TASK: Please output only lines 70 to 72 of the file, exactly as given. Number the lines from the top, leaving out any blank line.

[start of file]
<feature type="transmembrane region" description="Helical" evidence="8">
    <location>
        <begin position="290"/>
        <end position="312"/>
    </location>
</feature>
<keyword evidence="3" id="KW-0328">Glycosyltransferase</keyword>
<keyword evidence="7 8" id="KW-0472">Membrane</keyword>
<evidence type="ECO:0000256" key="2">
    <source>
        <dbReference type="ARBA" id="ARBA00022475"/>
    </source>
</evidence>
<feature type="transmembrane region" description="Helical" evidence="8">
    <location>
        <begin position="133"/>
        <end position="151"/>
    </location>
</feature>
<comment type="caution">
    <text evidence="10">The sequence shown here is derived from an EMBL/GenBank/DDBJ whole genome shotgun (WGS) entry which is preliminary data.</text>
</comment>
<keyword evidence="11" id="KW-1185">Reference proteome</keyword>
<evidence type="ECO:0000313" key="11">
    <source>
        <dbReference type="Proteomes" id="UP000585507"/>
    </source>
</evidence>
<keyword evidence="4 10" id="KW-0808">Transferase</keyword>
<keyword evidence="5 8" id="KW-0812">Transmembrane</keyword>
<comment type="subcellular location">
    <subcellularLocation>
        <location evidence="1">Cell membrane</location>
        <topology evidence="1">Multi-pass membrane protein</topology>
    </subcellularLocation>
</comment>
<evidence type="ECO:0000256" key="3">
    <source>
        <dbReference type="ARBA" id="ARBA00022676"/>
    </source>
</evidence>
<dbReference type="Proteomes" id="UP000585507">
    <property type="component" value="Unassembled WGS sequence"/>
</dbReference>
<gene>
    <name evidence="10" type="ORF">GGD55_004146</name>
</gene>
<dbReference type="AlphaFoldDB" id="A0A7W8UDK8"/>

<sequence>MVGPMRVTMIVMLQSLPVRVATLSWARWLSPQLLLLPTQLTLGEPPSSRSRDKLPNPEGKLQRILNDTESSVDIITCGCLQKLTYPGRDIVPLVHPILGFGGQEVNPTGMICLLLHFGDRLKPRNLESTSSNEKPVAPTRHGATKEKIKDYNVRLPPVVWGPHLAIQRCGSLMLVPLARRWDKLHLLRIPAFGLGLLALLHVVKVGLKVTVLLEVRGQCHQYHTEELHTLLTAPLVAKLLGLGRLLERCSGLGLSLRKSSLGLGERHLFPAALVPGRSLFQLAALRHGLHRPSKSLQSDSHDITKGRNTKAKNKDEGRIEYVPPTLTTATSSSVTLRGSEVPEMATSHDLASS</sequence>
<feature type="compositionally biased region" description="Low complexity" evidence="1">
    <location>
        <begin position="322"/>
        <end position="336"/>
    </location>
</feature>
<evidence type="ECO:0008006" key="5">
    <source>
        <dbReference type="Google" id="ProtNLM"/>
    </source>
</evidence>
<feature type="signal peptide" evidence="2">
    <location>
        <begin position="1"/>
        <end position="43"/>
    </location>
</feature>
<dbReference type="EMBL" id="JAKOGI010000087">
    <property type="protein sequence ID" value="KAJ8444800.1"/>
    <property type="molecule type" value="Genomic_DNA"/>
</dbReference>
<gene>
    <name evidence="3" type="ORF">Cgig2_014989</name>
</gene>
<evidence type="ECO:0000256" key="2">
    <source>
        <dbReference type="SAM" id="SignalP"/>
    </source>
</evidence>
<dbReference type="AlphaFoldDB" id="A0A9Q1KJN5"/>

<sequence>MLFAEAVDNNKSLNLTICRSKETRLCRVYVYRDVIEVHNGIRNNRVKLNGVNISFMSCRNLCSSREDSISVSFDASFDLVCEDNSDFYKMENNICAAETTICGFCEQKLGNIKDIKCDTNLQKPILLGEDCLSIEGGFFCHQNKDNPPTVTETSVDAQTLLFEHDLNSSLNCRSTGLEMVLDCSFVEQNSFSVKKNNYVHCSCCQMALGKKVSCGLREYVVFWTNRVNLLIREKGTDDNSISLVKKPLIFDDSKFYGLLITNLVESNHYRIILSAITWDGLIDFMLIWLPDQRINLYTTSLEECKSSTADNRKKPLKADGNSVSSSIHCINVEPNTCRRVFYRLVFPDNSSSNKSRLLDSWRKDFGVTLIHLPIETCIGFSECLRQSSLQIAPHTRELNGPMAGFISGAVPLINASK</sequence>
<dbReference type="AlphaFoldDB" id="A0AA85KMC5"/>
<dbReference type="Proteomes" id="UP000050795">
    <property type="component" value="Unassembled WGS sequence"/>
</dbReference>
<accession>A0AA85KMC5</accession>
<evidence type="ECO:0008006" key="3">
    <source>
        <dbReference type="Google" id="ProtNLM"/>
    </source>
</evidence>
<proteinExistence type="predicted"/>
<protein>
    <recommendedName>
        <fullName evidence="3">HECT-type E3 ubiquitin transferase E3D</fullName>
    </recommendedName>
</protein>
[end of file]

</dbReference>
<gene>
    <name evidence="3" type="ORF">Cgig2_014989</name>